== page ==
Today is day seven in our two-week Christmas series: Organizing Your Way to a Simple Christmas.
l love receiving Christmas cards in the mail, especially those with updated family pictures. We hang ours along the garland on our staircase, and it becomes just one more reminder that Christmas is about people not stuff!
Whether you hand-address or print labels for your Christmas cards, send a simple card or a holiday letter, write a personal note in each or include a picture, it’s never too early to start getting your Christmas cards ready.
Creating a Digital Address Book
If you don’t yet have a digital address book on your computer, now is a great time to create one. Rather than keeping track of dozens of pieces of paper or having to erase or white-out addresses as they change in your paper address book, you can simply update the file in one location and keep a printed copy in your home management notebook.
If you’re not sure where to start, here are a few templates available for Microsoft Office:
- Microsoft Excel
- Microsoft OneNote
- Microsoft Access database
Another alternative is to use a secure online address book. Tsh from The Art of Simple shared these options in her recent post about gathering your addresses for Christmas cards:
You should also make a list of any addresses you need — families that you know have moved during the year, new friends or acquaintances you’d like to add to your list, etc. Take the next week or so to track down those addresses so you won’t be scrambling to find them at the last minute.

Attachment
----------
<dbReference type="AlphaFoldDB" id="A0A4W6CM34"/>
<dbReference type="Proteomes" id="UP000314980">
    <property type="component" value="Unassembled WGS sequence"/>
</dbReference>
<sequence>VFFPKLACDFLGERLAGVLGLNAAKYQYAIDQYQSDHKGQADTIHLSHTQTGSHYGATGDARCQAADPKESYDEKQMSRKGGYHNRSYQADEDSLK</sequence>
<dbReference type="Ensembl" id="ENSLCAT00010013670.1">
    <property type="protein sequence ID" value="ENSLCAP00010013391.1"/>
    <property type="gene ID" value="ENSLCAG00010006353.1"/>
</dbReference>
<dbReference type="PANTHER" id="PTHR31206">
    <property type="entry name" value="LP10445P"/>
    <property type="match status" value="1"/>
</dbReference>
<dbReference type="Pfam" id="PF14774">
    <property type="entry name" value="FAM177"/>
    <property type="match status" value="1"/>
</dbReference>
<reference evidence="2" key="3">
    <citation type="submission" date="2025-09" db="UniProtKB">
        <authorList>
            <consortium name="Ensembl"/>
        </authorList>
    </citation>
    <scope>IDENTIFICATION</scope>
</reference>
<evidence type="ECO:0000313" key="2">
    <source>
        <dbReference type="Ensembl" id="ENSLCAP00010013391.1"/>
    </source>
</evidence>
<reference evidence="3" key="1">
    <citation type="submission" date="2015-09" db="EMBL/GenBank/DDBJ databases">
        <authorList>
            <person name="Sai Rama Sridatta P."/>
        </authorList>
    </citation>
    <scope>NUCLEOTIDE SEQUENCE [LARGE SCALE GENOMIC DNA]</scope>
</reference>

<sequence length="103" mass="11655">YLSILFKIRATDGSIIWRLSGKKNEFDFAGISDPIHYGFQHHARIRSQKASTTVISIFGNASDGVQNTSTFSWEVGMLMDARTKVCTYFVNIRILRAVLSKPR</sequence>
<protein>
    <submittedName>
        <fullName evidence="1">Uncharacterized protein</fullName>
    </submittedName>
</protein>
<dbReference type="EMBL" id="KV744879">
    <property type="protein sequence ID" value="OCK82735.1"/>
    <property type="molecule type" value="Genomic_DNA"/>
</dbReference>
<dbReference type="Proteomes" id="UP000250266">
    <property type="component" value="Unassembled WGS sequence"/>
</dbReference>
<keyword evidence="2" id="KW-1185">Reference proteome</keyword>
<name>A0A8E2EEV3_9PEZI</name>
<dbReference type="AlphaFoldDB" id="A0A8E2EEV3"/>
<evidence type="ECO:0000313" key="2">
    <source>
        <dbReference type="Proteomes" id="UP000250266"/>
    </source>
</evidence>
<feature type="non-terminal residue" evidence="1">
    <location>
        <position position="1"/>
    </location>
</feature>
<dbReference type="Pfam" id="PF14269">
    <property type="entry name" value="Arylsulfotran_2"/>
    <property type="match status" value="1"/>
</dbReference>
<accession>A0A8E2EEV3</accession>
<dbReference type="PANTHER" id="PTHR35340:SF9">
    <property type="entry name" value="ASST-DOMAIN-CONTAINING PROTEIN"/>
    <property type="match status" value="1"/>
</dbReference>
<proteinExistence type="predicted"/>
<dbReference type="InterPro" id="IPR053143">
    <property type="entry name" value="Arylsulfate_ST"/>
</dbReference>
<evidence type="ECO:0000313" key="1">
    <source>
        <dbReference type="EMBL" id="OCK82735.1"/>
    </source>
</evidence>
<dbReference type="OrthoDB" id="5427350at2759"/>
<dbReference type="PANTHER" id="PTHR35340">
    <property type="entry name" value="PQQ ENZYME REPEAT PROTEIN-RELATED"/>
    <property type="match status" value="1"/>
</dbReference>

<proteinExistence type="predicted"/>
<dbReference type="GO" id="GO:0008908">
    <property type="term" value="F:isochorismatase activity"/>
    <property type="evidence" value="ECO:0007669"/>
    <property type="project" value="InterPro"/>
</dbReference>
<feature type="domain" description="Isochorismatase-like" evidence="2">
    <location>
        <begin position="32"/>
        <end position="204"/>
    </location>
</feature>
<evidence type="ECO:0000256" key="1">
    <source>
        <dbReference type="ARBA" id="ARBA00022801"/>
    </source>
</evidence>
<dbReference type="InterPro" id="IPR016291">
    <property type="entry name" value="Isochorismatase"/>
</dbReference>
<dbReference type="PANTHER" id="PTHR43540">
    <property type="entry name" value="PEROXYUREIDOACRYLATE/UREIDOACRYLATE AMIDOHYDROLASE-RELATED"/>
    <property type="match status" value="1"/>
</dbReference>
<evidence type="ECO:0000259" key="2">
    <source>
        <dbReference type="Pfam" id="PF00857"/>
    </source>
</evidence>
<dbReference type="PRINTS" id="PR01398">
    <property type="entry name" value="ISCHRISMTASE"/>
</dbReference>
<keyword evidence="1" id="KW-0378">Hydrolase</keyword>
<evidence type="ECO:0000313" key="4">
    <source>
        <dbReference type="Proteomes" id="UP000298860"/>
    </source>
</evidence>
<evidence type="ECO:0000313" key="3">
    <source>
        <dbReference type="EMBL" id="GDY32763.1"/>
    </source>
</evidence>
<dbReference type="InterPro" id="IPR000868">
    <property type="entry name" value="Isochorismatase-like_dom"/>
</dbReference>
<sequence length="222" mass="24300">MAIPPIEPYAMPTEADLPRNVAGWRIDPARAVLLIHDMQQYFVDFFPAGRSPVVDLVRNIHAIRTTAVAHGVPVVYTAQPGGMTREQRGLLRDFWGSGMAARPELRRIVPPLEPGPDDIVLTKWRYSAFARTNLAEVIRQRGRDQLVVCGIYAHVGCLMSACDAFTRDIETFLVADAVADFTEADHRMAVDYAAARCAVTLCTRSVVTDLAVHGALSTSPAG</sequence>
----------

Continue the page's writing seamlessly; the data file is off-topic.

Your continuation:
Making Decisions About Your Christmas Cards
If you haven’t already, take some time to decide what type of cards you’re going to send so that you can add the cost to your budget and begin purchasing or ordering what you need:
- Do you want to send traditional cards or photo cards?
- Will you include a holiday letter or not?
- Do you want to include an updated family photo or not?
Even though it will probably take you a few weeks to get your Christmas cards ready, knowing exactly what you need to do and purchase will make it easier to break the process into steps and add those steps to your Christmas calendar so that you’re not left scrambling at the beginning of December.
Other Tips for Simplifying Your Christmas Card Process
1. If you traditionally send a Christmas letter, begin drafting that now so that you have plenty of time to edit and make changes. You’ll be happier with the end result if you don’t have to rush.
2. Use your evening or weekend TV time to address and sign your cards over the next couple of weeks. Break your list down into manageable batches and do a little bit every day.
3. Be sure to keep a few extra cards ready in case you receive a card from someone who is not on your list and want to reciprocate.
Today’s task: Use the enclosed Christmas Card Worksheet to keep track of all of the information you need for your Christmas cards. Use the Christmas Address Book to write down any additional addresses that you need to add to your digital address book.
Do you typically send Christmas cards? What part of the process is most stressful for you?